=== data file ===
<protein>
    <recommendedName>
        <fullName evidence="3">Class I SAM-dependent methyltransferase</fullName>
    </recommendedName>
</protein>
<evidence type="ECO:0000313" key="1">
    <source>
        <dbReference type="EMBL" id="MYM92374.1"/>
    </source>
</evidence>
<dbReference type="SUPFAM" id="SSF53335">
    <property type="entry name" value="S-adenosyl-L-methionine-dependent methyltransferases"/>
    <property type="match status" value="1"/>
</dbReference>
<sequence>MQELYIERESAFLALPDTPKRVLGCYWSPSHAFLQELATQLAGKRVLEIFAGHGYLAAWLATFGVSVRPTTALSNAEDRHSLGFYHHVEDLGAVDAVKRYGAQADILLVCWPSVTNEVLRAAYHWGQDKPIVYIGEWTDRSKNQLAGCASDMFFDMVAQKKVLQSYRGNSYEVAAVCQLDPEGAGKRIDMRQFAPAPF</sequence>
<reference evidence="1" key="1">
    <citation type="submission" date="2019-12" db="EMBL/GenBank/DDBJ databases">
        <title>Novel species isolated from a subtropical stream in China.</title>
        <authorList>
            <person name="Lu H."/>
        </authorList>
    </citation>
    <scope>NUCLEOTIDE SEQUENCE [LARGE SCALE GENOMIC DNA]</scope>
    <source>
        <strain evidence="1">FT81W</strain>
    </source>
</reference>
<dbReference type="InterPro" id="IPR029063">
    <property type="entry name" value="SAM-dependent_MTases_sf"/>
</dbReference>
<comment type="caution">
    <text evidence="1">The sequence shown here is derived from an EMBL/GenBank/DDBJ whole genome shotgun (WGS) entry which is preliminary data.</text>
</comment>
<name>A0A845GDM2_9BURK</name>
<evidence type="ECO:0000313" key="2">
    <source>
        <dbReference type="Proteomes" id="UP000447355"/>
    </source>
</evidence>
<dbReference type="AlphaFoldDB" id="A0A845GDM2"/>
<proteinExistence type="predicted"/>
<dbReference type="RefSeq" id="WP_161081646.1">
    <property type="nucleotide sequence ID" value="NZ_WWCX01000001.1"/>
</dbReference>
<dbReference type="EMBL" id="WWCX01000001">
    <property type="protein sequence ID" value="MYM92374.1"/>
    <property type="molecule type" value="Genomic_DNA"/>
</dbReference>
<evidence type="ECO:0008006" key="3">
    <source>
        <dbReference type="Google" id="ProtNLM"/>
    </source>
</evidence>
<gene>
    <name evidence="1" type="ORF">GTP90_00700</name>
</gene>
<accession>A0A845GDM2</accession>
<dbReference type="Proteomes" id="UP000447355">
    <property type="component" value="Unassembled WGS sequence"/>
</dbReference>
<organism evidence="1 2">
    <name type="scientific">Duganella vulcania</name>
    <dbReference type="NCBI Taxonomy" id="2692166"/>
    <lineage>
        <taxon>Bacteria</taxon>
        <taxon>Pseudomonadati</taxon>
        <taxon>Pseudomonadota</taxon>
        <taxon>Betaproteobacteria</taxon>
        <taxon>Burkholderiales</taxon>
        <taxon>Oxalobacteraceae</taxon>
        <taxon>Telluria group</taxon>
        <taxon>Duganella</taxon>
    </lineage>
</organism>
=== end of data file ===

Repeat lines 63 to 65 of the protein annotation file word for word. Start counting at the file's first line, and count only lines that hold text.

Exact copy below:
    <dbReference type="NCBI Taxonomy" id="2692166"/>
    <lineage>
        <taxon>Bacteria</taxon>